Sometimes the Road Less Travelled is Less Travelled For a Reason

How an unexpected detour earned my son's car the nickname, "Off-Road Mudder."

I am a fan of high-tech safety technology that helps us avoid mishaps before they happen. So I find myself wondering if having input from the sensor technology incorporated into today’s “self-driving” cars would have influenced a key decision made by my son, Paul, a few years ago.

He had flown home to Saskatoon from Toronto and decided to purchase and drive an older secondhand Cougar (above) to his new job near Weyburn, about 110 kilometres southeast of Regina. He had planned to turn left onto a secondary gravel road at the four-hour point of the drive, which he did, but soon realized that he’d turned “one road too soon.” But he wasn’t lost. As he said, “I had the idea that every road in Saskatchewan is part of a grid.”

The road he had turned onto was close to the one he wanted, but was dirt not gravel. And he was not aware that an unusual amount of rain had fallen in the area. The dirt road deteriorated into mud before his eyes, to the point where attempting a U-turn would have caused him to get stuck. So, he powered through the muck and made it to the next turning point, which was, in his words, “An instant regret.” He got stuck in mud up to the door panels.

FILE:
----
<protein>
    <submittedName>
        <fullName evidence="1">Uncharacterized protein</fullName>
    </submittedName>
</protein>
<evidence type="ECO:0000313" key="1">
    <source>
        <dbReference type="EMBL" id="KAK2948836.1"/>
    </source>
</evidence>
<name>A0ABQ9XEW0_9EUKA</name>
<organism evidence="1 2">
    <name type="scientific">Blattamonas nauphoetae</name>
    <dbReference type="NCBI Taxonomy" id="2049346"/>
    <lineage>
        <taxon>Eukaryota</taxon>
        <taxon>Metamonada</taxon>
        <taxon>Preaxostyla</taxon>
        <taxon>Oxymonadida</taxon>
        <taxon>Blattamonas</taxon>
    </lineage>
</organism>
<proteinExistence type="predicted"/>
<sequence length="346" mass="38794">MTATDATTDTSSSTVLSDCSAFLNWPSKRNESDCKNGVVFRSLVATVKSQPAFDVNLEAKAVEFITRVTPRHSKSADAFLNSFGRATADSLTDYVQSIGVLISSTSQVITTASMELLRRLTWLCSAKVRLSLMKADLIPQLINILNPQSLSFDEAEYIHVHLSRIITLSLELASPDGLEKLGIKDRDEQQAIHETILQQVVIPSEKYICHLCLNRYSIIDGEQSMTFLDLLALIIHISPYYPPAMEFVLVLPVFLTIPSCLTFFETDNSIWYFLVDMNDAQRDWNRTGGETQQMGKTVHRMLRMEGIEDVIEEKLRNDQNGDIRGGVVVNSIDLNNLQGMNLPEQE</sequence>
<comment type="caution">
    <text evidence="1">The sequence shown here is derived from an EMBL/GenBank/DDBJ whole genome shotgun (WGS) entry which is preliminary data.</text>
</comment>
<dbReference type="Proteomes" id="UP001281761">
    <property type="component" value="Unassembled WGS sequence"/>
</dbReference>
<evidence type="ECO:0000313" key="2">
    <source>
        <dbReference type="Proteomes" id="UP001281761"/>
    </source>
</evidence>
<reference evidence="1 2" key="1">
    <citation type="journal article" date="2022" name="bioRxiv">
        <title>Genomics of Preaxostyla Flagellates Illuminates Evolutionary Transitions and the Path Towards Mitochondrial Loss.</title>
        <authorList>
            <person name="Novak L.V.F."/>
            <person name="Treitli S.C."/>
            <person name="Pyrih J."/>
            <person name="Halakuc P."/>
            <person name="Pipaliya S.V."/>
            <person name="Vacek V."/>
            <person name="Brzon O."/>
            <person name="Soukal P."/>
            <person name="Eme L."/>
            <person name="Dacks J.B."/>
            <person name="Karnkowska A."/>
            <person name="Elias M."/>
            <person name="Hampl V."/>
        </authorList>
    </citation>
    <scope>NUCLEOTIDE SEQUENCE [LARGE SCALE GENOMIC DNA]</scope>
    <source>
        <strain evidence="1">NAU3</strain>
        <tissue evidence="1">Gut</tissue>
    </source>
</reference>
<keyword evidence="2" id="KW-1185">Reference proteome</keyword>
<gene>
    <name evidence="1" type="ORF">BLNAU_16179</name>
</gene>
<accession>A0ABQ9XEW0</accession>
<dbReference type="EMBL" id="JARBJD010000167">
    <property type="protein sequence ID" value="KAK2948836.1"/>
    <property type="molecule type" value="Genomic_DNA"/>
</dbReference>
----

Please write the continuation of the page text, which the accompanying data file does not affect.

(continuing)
Making matters worse, his cell phone was out of commission. He walked to a farmhouse where an older couple called their son-in-law who drove over in his truck and they hooked a tow rope to the old Cougar. It didn’t take long to extract the car and the son-in-law hauled it and Paul to the proper grid road, which thankfully was dry. The truck pulled away, leaving a long slick of mud in its tracks. Paul hopped into the Cougar, put it in drive, but couldn’t get a grip! He rummaged in the trunk and found a windshield scraper to knock the clay out of the wheel wells and scrape the tires. The Cougar had the shakes all the way, but finally got Paul to his destination in total darkness, hours late.

The next morning when his new workmates took a look at the plastered-up Cougar, they christened it “Off-Road Mudder” and the nickname stuck.

Imagine though if Ole Mudder had safety sensors onboard that detected colour changes in the surface of the road ahead? Paul would have received an alert about mud ahead and avoided the whole mess altogether.

Next, take a nostalgic look back at what it was like learning to drive on the farm.

Originally Published in Our Canada